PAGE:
“Look it up in the World Book”

“Look it up in the World Book” was my dad’s most frequently given response to me and my siblings. The encyclopedia helped answer our questions. The process of finding information developed life skills. Most importantly, my dad taught us that learning was important at home and not just in the classroom.

Time is essential.  It would have been so much quicker for my dad to give me an answer to whatever question I threw his way.  I’m not sure how many times I probably sighed and possibly even rolled my eyes even though his answer was inevitable. “Look it up.” The most challenging quest was looking up how to spell something. “Dad, how can I look up how to spell it if I don’t know how to spell it?” Trial and error is a good method to perfect, I discovered.

Attitude is key to developing a love for learning. Instead of telling my younger sister and I that he didn’t care much for typing, he had us begin learning how to type while we were children because he said that there would be a generation of adults who would not like to type, and “if you learn how to type, you will always be able to get a job.” He was correct!  My husband and I have lived in three states in the last decade, and that skill set has helped me earn a position in two of those states.  If dad had pulled the ol’ “I was never good at it, so it’s not important” line, I would have missed out on two wonderful job opportunities for which I am forever grateful.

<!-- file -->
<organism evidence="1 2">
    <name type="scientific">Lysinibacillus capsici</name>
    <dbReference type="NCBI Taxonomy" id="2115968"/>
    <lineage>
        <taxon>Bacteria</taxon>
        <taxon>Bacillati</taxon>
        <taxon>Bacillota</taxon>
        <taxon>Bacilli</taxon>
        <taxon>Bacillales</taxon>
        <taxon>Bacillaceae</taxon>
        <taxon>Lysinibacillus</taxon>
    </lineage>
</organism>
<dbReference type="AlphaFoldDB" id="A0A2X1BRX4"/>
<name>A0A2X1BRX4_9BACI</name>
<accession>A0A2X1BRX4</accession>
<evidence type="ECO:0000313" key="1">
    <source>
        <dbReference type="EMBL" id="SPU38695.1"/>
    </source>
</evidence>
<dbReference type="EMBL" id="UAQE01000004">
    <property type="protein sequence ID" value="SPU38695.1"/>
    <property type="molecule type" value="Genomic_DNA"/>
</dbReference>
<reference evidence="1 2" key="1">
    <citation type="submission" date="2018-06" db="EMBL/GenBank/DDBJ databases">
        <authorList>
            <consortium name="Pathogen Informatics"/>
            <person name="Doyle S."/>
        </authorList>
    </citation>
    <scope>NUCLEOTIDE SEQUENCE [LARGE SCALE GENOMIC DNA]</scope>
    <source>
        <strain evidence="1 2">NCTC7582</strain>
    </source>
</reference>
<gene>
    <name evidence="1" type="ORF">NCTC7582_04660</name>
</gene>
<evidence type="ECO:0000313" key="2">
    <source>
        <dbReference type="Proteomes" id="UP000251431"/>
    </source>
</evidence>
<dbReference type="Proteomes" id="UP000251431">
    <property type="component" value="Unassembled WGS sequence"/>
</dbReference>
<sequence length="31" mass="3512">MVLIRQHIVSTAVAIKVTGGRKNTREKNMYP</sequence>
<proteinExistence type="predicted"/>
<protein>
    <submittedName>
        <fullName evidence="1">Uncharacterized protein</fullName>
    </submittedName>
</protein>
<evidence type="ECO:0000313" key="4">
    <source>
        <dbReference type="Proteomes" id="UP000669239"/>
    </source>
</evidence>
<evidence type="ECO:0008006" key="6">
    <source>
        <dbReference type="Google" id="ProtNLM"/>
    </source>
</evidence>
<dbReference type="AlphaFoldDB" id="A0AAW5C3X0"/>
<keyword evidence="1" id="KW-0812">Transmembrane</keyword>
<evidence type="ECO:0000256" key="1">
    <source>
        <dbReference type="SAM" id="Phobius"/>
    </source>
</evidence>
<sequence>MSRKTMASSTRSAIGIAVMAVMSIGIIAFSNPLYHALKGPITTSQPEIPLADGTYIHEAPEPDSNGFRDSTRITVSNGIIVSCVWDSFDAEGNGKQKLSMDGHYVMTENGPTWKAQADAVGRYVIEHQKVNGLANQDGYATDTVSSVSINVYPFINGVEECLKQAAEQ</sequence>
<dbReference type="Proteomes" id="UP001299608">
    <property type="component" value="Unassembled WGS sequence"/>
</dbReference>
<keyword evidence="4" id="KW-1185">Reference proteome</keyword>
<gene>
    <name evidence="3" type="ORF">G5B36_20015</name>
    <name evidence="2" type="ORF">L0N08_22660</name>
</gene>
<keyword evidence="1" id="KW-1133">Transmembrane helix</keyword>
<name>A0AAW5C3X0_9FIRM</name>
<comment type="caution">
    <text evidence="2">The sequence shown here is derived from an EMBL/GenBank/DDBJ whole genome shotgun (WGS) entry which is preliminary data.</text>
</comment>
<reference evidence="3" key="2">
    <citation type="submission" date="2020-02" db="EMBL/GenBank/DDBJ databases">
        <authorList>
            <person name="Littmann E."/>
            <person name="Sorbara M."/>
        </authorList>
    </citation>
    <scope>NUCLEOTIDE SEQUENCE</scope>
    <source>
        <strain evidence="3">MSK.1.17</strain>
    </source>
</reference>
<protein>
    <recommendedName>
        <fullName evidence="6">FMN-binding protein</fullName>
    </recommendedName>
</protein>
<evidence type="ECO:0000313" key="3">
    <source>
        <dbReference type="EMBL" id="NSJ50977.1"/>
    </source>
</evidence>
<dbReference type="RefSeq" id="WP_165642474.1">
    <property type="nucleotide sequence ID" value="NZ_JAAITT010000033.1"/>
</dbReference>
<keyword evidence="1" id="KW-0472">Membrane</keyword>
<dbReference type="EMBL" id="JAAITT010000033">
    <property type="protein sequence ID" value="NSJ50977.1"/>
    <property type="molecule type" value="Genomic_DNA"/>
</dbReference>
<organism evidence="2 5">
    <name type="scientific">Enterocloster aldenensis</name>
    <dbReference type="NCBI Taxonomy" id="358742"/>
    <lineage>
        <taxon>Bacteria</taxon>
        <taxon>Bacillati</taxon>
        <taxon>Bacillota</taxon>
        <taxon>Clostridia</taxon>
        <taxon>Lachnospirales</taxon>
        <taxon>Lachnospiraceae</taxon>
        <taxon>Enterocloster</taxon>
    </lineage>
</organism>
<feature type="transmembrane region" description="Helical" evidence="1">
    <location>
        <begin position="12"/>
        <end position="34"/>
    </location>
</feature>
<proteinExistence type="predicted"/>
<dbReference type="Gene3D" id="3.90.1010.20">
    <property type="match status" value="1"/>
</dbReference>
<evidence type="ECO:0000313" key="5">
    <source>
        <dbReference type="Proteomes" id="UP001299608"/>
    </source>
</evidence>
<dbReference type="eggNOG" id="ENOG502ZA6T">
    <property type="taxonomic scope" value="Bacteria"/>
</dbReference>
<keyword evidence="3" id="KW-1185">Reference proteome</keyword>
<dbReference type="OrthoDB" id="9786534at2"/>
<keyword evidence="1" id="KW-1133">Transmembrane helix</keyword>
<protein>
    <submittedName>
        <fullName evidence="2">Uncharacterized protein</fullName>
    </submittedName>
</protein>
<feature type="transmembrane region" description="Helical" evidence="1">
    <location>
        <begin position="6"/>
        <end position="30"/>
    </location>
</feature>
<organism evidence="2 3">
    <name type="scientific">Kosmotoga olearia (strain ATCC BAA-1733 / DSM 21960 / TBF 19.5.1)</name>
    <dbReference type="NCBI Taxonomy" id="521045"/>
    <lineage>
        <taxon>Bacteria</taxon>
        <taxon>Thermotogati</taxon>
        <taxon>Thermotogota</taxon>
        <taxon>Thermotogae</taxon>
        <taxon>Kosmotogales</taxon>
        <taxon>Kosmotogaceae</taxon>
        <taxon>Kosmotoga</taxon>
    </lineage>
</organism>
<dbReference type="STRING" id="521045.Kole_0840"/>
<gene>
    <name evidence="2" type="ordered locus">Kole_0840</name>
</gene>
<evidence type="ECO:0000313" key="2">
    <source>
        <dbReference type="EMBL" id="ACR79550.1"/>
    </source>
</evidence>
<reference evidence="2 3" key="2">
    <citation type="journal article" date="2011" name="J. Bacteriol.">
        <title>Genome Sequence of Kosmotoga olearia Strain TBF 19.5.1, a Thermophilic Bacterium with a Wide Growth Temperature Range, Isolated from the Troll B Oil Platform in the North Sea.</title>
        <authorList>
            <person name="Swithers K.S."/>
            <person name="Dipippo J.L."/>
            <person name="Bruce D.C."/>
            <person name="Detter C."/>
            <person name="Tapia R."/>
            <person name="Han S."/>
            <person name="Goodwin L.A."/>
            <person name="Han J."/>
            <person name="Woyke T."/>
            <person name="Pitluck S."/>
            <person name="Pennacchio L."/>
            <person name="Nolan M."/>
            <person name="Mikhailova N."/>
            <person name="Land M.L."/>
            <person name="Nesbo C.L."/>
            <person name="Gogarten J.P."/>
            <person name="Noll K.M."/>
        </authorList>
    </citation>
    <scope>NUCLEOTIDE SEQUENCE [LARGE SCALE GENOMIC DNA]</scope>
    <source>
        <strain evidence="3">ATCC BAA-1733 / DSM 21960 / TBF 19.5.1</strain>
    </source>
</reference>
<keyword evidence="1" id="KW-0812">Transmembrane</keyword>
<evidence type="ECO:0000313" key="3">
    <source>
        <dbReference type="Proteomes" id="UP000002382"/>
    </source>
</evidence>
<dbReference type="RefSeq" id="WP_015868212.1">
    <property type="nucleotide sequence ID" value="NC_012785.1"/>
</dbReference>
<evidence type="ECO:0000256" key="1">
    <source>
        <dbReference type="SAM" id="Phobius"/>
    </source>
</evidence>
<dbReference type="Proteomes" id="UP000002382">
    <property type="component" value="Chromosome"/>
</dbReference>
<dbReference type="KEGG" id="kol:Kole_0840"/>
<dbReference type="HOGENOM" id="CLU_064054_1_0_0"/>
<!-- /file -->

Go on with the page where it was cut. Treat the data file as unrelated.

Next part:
Leading by example is a non-negotiable. My dad loves a good book, and he enjoys traveling to new places. He is always learning about something new, and this love for learning has a direct effect on one’s self-improvement. Just the other day I couldn’t sleep because I finally understood more about place value and long division that I had never understood completely. (Mr. Falde and Mrs. Allen, you were right!  It’s taken a while, but knowing the procedures was essential to the light bulb finally turning on.)

If I had it my way, I’d still be gleaning wisdom from teachers like Mrs. Utz, Mr. Canning, Mrs. Allen, and Dr. Ladd. But I have to get into the world, teach my own classes now, and hope that I honor those teachers as well as so many others.  Because of my parents, I know that self-improvement is never ending, not equivalent with doing the bare minimum, and not limited to the classroom setting. I hope I can pass on this love of learning to my own children no matter how inconvenient it may seem when I’m busy. Mom and dad, thank you!

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